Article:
How teething affects your baby

While you may have heard about the discomfort associated with teething, you may not know just how much chaos teething may cause for your baby and you. It’s a tough time for your baby, and of course it’s going to cause a disruption in the already delicate routine you may have going.

What is teething?


Teething is simply when your baby’s first teeth, that have simply been hanging out beneath the gums until now, begun to appear. This is a slow gradual process, that causes significant discomfort to your baby as the gums erode to make way for baby teeth.

What effect does it have on my baby?


To put it simply – it causes them significant oral discomfort. As they try to soothe the irritation in their gums, they’ll put anything and everything they can get their hands on in their mouths, so take extra care to make sure they are staying safe.

How will it affect their sleep?

As with any source of major discomfort, it will cause significant disruptions as and when their discomfort flares up. All you can really do is soothe them, help them with their discomfort, and be patient as the process continues.

What can I do to help?

While there is no way to speed up the process of teething, you can help your baby be more comfortable. It’s common for tender gums to cause more crying than normal, along with fussing and interrupting sleep. Using a teething ring, soother, or simply running your finger gently along their gum can help ease their discomfort – just make sure to sterilize and wash your hands as their gums are sensitive to infection. If they are consistently fussy, or unable to sleep, a pacifier and/or soother may help you to get them settled once again.

Teething Symptoms


Is your baby acting extra fussy during feeds? Do they pull off abruptly? Or do they nurse extra? Chances are, your baby has started teething. Here are a few symptoms you can look for in your baby:


  1. You can see a little white tooth emerging from the gums
  2. Teething sleep problems can lead to increased irritability at night.
  3. More drool than usual
  4. The need to bite everything is stronger than ever
  5. Gums that look swollen or red

If the baby abruptly stops nursing in between feeds, they may be experiencing gum discomfort. The opposite could also happen – they nurse extra – because feeding soothes them.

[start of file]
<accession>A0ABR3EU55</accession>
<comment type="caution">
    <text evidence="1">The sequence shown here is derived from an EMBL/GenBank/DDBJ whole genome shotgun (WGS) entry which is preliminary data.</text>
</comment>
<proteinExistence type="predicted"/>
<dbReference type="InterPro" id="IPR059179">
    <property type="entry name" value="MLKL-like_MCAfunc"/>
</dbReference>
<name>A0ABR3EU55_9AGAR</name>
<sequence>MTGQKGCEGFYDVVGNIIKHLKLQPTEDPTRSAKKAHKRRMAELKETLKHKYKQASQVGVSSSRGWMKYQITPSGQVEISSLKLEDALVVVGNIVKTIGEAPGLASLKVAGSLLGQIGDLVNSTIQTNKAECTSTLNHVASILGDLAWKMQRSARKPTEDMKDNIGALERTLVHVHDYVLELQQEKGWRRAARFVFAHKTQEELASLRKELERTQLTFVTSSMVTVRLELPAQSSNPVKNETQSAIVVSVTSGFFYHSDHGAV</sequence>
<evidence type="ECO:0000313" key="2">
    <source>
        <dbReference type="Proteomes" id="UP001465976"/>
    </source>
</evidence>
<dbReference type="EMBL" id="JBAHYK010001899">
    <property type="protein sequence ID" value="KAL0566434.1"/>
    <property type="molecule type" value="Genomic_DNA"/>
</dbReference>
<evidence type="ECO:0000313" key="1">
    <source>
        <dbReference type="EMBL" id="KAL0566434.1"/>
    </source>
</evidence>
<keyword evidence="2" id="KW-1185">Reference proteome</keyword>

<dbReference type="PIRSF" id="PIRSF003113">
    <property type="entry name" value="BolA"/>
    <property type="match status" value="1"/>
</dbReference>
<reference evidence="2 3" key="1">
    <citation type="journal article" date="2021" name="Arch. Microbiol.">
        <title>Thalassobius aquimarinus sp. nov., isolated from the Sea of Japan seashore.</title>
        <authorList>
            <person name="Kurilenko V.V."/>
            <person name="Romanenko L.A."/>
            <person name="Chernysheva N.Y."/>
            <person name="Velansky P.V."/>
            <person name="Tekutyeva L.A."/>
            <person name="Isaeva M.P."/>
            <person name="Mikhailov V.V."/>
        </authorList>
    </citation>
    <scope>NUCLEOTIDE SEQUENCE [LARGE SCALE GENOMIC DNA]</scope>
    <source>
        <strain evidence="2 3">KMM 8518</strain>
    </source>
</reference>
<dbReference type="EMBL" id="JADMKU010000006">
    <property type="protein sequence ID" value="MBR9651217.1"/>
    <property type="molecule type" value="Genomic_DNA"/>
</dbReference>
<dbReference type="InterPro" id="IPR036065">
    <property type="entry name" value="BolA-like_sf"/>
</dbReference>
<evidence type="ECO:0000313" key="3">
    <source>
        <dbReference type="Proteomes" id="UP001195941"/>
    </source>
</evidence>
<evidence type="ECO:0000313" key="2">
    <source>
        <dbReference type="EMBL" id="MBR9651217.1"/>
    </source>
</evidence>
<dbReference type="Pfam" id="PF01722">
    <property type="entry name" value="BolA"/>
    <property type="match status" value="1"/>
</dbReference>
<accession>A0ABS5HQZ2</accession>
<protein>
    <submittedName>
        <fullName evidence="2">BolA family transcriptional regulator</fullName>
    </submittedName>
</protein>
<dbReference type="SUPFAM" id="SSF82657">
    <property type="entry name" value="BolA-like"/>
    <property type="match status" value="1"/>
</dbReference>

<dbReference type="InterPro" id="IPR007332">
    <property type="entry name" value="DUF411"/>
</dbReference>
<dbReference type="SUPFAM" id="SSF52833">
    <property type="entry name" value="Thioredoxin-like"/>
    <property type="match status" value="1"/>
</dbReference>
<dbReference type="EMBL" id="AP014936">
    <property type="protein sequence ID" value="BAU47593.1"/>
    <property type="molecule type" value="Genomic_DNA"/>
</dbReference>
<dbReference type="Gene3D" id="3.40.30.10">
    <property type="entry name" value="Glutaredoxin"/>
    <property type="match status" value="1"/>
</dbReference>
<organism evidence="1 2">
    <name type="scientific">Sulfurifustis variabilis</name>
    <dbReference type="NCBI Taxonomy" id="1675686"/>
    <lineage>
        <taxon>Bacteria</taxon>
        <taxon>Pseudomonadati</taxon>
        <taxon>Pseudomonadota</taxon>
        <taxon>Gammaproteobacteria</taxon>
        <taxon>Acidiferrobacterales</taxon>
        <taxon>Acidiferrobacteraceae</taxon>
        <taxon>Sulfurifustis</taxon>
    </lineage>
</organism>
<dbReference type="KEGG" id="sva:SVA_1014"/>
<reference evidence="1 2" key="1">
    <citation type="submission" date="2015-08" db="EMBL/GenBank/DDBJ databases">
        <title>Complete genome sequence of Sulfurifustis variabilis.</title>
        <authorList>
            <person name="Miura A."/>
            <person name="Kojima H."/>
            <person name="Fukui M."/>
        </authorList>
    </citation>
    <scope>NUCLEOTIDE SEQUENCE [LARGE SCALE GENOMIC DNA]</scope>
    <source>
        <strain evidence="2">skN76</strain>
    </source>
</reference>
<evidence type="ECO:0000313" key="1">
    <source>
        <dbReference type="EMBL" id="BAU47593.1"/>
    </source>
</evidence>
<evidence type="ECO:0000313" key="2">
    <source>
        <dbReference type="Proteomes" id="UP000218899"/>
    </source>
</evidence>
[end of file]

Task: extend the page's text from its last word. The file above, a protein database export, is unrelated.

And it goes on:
Apply Slight Pressure


A little massage seems to fix any sort of physical discomfort. This applies to teething babies as well. You can start by gently rubbing the tender gums with a clean finger or a soft, wet cloth. This will alleviate some of the baby teething pain, as applying slight pressure provides temporary relief from soreness. However, if getting your fingers icky with baby drool isn’t up your alley, try giving an alternative for them to gently nibble on, like a wooden spoon or a wooden teething ring. Avoid plastic or silicon-based materials as organic, earthy materials are safer to chew on.

Offer Baby Anything That Is Slightly Cool


Baby teething is a period of great discomfort, and will intermittently pop its ugly head throughout the baby’s formative years. However, if you have a fridge, you’re in luck. Cold things are often used to alleviate soreness, and the same applies for the baby’s swollen gums. There are several ways this can be done. Keep a teaspoon in the fridge until its cool, and then rub it against the baby’s gums. Alternatively, if your baby has been introduced to solid foods, give your baby some chilled mash fruit (bananas, apples, mangoes). This doubles as a tasty, nutritious snack, and an instant pain-relief method!

Wipe the Drool


Drooling is often one of the first few signs that a baby’s teeth are coming. Protect your baby’s clothes by adorning them with soft bibs – which can also be used to wipe their wet chins. By making sure you keep their face clean and dry, you can prevent any rash or irritation. Although, don’t wipe too often, as this might just cause further irritation, rather than being a preventive measure! Follow this up by giving your baby plenty of love and cuddles, as this is a crucial period in their development, and they need all the emotional support they can get.



If your baby is chewing down on your nipple when nursing, perhaps it’s time to let her chew on something else. Take a clean cloth and submerge it in water. Wring it until it is damp, and then place it in the fridge. Once it’s cold, you can give it to your baby to chew on to help mitigate their aching gums.


Before nursing, try giving your baby a finger. If they suck, they are not in discomfort, and can nurse fine. If they bite down, perhaps you should give them something to chew on before they nurse on your breast.


Please be aware that the information given in these articles is only intended as general advice and should in no way be taken as a substitute for professional medical advice. If you or your family or your child is suffering from symptoms or conditions which are severe or persistent or you need specific medical advice, please seek professional medical assistance. Philips AVENT cannot be held responsible for any damages that result from the use of the information provided on this website.

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